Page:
Between “Exiled” and the new action film “Shoot ’em Up” my weekend was a hyper realistic blood bath. But while in “Exiled” the characters stuck to guns for their killin’. The characters in “Shoot ’em Up” rely on everything from helicopter blades to oil slicks to, well, thousands and thousands of bullets! It was really quite a zany, sugar induced treat.
One thing I always wonder in a film like this, or even the old samurai films, which this bears comparisons to some of the better ones like “Kill!”, is that once the hero, played with grizzled mysterious samurai baditude by Clive Owen, has mowed down 50 henchmen, what is that next henchman to run into the room thinking? Does he honestly believe he has more of a chance of getting off a fatal wound than the last fifty, before being sent spiraling across the nearest hard surface in gooey chunks of red. Maybe that’s because no one could possibly believe that they would run across someone so amazingly efficient in the accidental way that they do.
Within moments of the films opening we’re treated to gruesome death by an unlikely object and from there on out it’s pretty much wall to wall action. Owen playing none other than “Smith” is waiting at a bus stop late at night, for what? Who knows. I can’t imagine even he does. A pregnant woman runs past followed by a crazed henchman who draws a gun and follows her into an abandoned warehouse. Smith, curses himself for doing something he hasn’t done yet, and goes to the rescue. In going to the rescue he runs into a hitman, played with grotesque zeal by Paul Giamatti, who seems after having been worn out by all of the boring indie type characters he’s been playing, to be loving every second of his on camera time here. His character is one of the several light hearted vulgarities throughout the film that in a movie which if it had taken itself more seriously would have been intolerable to watch. But this is more Looney Tunes than Hannibal Lecter and Giamatti plays his character with a sneer and glint in his eyes reminiscent of some old black and white cartoon with the wolf chasing down the three little pigs. The fact that he is such a talented actor is the only reason it works so well. He doesn’t even back down from one of the most twisted moments I’ll see in a film this year.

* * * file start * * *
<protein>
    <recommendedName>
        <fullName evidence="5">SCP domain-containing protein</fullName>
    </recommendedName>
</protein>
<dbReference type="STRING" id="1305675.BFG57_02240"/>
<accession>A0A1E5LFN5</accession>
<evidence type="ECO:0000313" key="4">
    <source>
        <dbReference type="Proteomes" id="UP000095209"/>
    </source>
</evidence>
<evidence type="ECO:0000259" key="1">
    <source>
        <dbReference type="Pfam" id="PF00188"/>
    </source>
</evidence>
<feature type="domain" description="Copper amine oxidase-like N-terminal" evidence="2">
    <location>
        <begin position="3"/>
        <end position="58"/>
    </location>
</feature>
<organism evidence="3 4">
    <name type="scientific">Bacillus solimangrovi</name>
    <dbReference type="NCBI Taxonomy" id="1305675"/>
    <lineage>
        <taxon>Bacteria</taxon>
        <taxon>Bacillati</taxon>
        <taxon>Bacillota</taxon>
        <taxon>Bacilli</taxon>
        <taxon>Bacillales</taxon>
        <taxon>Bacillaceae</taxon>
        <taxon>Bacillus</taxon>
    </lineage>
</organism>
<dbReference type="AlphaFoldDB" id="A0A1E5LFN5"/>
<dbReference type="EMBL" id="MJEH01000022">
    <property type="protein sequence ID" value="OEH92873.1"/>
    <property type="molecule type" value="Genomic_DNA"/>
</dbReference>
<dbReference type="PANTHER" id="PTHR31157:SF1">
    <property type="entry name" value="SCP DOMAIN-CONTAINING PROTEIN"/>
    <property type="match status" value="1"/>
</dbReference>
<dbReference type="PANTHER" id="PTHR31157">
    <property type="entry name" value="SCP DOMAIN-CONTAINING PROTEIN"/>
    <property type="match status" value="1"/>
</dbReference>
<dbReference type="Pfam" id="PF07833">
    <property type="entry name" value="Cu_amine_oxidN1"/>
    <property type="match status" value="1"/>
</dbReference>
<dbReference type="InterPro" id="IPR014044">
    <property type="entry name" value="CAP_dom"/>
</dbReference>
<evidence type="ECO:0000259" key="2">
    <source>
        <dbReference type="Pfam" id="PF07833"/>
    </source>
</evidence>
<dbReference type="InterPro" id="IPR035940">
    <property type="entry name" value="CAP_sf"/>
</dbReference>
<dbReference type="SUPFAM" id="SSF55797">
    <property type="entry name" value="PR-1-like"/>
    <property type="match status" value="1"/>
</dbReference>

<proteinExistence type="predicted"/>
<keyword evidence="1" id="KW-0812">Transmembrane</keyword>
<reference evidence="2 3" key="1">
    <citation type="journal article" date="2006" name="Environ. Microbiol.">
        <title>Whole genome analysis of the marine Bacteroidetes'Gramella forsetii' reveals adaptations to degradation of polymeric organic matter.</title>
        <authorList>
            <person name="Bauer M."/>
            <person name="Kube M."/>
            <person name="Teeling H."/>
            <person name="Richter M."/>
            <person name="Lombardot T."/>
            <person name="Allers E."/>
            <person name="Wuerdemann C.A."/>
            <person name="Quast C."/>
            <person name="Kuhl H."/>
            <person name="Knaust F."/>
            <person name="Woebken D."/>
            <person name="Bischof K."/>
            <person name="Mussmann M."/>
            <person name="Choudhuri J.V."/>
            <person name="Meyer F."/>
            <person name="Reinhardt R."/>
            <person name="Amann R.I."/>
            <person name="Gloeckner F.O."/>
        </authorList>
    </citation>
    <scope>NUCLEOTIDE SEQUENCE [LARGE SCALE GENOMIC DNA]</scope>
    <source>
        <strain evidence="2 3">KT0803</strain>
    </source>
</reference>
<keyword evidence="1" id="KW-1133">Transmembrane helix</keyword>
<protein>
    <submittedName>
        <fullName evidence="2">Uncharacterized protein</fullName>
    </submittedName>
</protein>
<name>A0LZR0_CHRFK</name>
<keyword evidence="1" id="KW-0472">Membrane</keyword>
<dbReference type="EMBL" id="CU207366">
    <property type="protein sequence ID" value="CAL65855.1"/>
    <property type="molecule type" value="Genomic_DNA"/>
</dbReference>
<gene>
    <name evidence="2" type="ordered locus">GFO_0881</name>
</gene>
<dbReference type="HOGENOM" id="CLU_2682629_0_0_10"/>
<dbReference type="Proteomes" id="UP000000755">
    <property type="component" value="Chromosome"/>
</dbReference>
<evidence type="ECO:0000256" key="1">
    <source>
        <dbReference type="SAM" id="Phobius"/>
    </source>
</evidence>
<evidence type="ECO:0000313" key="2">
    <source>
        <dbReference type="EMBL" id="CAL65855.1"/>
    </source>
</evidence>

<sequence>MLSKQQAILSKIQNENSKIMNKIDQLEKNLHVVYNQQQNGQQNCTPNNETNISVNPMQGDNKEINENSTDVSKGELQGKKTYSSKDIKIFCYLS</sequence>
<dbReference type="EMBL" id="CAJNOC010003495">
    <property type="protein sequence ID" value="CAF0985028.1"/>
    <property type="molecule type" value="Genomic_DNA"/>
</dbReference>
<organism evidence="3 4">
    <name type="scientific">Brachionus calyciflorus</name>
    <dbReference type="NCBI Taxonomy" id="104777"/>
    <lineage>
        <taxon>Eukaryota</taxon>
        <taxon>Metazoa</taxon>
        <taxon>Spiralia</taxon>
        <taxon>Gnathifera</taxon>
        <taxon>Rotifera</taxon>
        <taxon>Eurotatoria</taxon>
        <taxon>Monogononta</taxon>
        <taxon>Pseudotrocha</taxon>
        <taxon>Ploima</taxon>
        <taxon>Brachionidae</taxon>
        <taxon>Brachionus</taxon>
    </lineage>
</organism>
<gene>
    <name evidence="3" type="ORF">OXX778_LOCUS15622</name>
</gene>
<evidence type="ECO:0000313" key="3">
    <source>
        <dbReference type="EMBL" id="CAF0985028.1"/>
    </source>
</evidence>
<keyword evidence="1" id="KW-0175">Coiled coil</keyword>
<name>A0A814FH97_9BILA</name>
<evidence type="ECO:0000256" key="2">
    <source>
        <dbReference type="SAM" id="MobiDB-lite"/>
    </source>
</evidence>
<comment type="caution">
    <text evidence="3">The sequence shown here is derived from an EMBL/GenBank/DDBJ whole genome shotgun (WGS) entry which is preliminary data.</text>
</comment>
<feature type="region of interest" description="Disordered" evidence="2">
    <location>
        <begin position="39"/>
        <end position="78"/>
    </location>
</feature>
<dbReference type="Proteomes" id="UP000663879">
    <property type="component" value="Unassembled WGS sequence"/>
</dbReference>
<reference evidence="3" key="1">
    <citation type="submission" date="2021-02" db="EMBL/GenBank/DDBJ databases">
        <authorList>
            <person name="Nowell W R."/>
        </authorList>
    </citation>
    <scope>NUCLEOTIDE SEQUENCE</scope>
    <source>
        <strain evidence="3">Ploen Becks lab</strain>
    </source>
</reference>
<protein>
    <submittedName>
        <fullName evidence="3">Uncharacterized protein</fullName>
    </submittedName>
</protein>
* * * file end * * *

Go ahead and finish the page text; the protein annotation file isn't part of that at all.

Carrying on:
But where, oh, where does Mr. Smith go? Well a baby is delivered in a very high stress situation and he ends up having to protect it with the help of a local hooker, the sexy Monica Bellucci at the wheel. Talk about high stress situations. Smith is able to do almost anything while killing bad guys. To give the laundry list would be to ruin the absurd fun, to say much more about the movie would be to give away the fun, since it’s all moments and little relevance.
The plot thickens in its thin way. I was actually impressed by the simple story, each action the characters took seemed to make sense. All of the characters in the film, even the bad guys who we don’t meet until later, are really quite creative in what they want. And each character is far smarter than they probably could ever be in figuring out each others next steps, which makes them formidable opponents, but allows for some stretches of logic, although handled with a slight wink. A grounded wink if one can imagine that. A wink that says, “Come on, it’s as real as you want it to be.” And when each sequence is so far over the top you have no choice but to believe it could happen. I want to thank the director for showing me things I didn’t even know I wanted to see, but I guess really did.
I predict if this film does well a certain vegetable will see a surge in sales.